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Gary Miner

2023 YRP Honouree

“I’ve had people help me along in my own life, so it’s a matter of being able to recognize an opportunity to pay it forward or simply embrace a random act of kindness.”

Inspector Gary Miner grew up in Richmond Hill, and in 2016, he will celebrate forty years in his profession with the police service. Still, he finds time to invest in volunteering and has co-managed and coached The York Dragons, a dragon boat team. The York Dragons have practiced at the Richmond Hill Canoe Club on Lake Wilcox for fifteen years with the aim to have fun while raising money for worthy causes.

For Gary, giving back was not a conscious decision as much as it was a natural evolution. Growing up with five siblings, his mother signed them up for charity routes like Heart & Stroke and Canadian Cancer Society, and they carried donation boxes for UNICEF on Halloween. As a professional, Gary has supported The United Way and the organizations funded through their collaborative efforts.

Gary is secretary of a Peacekeepers Chapter and treasurer of a barbershop harmony male chorus. When choosing a cause, Gary wonders who chooses who. He does not refuse when asked to lend his assistance, especially when it involves things he is passionate about, such as support for veterans.

“Military veterans can give you a perspective on how to appreciate the amazing country we live in.”

Gary championed a remembrance project to dedicate granite markers for the garden at the York Regional Police Recognition Stone in Georgina to honour military veterans with ties to policing. On November 6, 2015, these tribute markers were unveiled in their memory. When a colleague’s son was in Afghanistan for a year, Gary witnessed what it was like for this mother to feel the anxiety and anguish of having her son at war. He asked her what was planned to celebrate his return. This started the ball rolling. Gary persuaded some officers to volunteer and provide an escort from the airport. Then he reached out to firefighters, York Region EMS, legions, and other entities in the military, and on fifteen occasions, they have all come together to welcome the soldiers who were returning home..

Gary’s portrait was set at the York Regional Police Headquarters; significant because it is a profession he enjoys and a place he is proud of. Gary wanted to honour some of those who have had a significant impact on the person he is today.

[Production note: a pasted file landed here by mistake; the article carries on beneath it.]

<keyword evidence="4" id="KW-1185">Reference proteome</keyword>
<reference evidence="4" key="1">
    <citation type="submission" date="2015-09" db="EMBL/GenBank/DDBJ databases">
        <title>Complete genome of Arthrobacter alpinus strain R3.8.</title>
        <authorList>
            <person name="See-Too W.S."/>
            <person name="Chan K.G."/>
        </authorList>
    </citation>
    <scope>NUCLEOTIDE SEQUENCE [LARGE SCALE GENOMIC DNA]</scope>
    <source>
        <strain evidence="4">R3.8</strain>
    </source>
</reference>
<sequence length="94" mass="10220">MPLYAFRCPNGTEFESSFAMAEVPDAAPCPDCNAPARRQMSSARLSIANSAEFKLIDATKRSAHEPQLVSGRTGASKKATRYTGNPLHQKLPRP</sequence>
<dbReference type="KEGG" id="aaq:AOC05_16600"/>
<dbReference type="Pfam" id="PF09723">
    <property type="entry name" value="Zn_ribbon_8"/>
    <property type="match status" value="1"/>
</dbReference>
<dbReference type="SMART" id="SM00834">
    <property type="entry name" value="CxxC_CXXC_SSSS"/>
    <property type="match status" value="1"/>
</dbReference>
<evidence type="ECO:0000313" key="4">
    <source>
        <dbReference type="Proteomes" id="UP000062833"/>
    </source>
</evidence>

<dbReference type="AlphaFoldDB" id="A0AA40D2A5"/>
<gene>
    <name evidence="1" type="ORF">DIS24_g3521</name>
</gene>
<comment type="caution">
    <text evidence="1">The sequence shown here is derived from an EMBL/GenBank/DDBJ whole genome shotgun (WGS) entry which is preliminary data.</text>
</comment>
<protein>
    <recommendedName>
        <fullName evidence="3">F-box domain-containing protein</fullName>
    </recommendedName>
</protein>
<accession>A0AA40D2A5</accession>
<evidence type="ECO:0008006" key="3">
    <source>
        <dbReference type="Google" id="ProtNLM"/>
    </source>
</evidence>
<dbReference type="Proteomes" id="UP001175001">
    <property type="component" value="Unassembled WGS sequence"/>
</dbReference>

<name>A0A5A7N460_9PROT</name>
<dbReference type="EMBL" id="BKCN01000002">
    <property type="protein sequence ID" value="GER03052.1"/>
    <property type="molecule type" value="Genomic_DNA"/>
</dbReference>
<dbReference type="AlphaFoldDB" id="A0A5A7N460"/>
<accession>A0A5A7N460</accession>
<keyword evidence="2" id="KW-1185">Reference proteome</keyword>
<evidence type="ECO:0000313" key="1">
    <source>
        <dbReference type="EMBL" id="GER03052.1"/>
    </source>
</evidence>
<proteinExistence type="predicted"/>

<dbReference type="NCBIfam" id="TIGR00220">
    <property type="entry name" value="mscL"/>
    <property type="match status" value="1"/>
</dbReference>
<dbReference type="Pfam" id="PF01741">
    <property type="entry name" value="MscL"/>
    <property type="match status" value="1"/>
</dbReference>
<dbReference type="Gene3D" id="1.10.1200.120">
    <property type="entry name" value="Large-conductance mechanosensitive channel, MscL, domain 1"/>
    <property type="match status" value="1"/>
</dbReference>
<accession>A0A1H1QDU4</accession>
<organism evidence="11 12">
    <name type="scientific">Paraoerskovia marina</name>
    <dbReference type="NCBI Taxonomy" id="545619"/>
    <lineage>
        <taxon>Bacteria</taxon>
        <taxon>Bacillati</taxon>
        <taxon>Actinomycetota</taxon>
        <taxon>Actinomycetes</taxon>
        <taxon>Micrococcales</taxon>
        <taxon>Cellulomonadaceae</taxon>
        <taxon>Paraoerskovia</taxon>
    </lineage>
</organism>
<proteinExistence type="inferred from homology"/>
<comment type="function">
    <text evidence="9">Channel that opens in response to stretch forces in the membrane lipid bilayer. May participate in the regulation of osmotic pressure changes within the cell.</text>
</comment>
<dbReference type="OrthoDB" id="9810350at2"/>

“There are many officers who give back and some who cannot anymore– I am proud to be part of the organization that has partnered with me. Our motto is ‘Deeds Speak’ which translates to ‘actions speak louder than words’ and this philosophy has existed since well before I joined.”

Gary’s willingness to help others has had a ripple effect. Gary oversaw the Hope and Soap Car Wash initiative by Richmond Hill High School for Free The Children, where students raised money to build a school and water treatment facility in Sierra Leone. For six years, this event was held in the police station parking lot.

The Children’s Wish Foundation was one of those charities that chose Gary. A colleague became an ambassador for them after losing his son, whose wish had been granted through TCWF. Gary and The York Dragons united with the high school students again to participate in the Children’s Wish parade. In turn, the York Dragons supported the students by hosting a BBQ at the car wash. Gary reached out to the local fire department to join in by getting their trucks washed; ambulances joined as well, and more followed. Gary credits the event’s fun and success to the community’s generous involvement.

“I’ve had no problem volunteering my time to support worthy causes. Networking through your local Chamber of Commerce or BIA is a great way to encourage small business to do the same. Most charity events typically mean reaching out to companies in your community for help. Truly, without the many businesses that have kindly donated items and more, some of the work I do would not be possible”


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